The Reason John Lennon And Yoko Ono Sent Acorns To World Leaders

The desire for world peace has motivated many major artists throughout the 20th century and beyond, their message transmitted to the world through a range of disparate symbols. Pablo Picasso famously turned to the image of the dove, which he used as the basis of his design for the World Peace Congress in 1949 (per History Press) and which he then proliferated in a number of lithographs. In 1958, the British designer Gerald Holtom created the logo of the Campaign for Nuclear Disarmament, the now-iconic "ban the bomb" emblem.

And in 1968, at the height of the Vietnam War and with the seemingly endless Cold War rumbling in the background, Beatles legend John Lennon and his partner, the conceptual artist Yoko Ono, settled upon what they believed might serve as a symbol in the effort to bring peace to the world: the acorn seed. According to National Museums Liverpool, John and Yoko began campaigning in the hope of "sowing the seeds of peace," and saw their own relationship as a union of cultures that was symbolic of the potential coming together of East and West (via YouTube).

Their first "acorn event" took the form of the planting of two seeds, facing East and West, in the grounds of England's Coventry Cathedral. However, they quickly ran into trouble, with the Canon of the Cathedral taking exception to the event and the couple's relationship while they were both officially still married to other people. The exhibition was moved at the canon's behest, while the seeds were later stolen from the ground, frustrating Lennon immensely.

John and Yoko's seeds of peace

However, the following year, John Lennon and Yoko Ono decided to continue their idea of using acorn seeds as symbols of peace. They began a letter-writing campaign, in which they sent pairs of acorns to numerous world leaders and public figures, accompanied by the following message: "Enclosed in this package we are sending you two living sculptures — which are acorns — in the hope that you will plant them in your garden and grow two oak trees for world peace. Yours with love, John and Yoko Ono Lennon" (via Mental Floss).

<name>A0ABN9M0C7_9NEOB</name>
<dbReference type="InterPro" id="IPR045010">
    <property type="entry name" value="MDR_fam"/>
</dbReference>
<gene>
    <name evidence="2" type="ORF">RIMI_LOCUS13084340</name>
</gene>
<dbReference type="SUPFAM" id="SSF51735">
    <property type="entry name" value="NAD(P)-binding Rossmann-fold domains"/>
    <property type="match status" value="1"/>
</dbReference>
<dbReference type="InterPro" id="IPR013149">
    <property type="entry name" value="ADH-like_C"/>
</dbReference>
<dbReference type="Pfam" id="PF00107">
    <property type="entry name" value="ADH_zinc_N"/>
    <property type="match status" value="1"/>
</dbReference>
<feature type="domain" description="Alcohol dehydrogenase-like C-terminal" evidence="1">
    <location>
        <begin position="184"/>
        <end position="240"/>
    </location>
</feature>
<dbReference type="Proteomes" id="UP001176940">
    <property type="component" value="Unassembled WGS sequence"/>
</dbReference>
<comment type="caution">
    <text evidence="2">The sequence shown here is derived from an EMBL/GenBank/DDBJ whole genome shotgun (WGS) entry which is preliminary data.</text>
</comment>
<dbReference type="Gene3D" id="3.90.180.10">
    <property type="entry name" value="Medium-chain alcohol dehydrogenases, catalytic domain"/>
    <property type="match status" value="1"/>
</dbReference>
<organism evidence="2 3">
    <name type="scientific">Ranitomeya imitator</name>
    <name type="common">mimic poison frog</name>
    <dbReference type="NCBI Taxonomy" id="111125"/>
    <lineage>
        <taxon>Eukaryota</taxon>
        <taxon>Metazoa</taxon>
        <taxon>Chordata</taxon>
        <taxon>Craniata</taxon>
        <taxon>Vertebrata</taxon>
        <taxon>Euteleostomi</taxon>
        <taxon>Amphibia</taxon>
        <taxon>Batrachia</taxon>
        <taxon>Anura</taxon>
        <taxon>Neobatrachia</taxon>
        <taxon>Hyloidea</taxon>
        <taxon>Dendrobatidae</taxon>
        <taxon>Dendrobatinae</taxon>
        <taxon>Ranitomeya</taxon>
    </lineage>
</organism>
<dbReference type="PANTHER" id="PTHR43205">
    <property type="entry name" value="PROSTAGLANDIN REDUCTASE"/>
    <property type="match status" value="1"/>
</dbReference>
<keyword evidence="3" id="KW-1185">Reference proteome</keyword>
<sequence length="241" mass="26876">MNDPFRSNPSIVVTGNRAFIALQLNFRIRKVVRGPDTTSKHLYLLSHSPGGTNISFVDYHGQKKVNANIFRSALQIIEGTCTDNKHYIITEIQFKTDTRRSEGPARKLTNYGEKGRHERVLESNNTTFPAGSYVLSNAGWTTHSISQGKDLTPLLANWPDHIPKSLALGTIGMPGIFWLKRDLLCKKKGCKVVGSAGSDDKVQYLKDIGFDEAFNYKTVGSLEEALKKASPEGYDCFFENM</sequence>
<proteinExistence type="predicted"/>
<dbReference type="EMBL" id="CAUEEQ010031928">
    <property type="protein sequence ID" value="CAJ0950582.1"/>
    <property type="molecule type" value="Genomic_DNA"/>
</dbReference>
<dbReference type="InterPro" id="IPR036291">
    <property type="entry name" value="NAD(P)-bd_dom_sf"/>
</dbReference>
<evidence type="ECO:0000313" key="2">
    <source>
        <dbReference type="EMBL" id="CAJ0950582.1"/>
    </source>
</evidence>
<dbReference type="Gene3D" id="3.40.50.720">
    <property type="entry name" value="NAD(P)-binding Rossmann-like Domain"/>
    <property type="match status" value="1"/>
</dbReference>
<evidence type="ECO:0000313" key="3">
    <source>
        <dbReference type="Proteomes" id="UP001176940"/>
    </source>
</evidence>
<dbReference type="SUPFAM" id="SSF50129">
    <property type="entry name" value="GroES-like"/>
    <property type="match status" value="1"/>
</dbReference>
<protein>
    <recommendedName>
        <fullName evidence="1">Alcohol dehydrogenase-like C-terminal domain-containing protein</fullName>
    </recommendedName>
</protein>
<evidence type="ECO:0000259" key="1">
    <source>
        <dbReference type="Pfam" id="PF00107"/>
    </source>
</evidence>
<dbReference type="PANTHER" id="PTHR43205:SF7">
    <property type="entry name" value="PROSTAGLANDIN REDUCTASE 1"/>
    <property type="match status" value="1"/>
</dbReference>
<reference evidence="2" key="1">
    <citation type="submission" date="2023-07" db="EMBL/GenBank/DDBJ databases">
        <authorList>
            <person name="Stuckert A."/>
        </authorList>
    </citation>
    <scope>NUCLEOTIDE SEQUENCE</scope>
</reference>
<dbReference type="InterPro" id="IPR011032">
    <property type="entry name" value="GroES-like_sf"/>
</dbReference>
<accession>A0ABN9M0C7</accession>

Despite the previous year's setbacks, Lennon considered the acorn seed-bombing campaign a success and explained how it opened a dialogue in an interview with Rolling Stone: "We got a reaction to sending acorns — different heads of state actually planted their acorns, lots of them wrote to us answering about the acorns. We sent acorns to practically everybody in the world ... I believe Golda Meir said 'I don't know who they are but if it's for peace, we're for it,' or something like that. Scandinavia, somebody or other planted it. I think Haile Selassie planted his, I'm not sure. Some Queen somewhere. There were quite a few people that understood the idea." (via Imagine Peace)

40 years later, Yoko Ono recreated the event, sending seeds to leaders including Barack and Michelle Obama. A selection of the responses she and John received are available to view on the Imagine Peace website.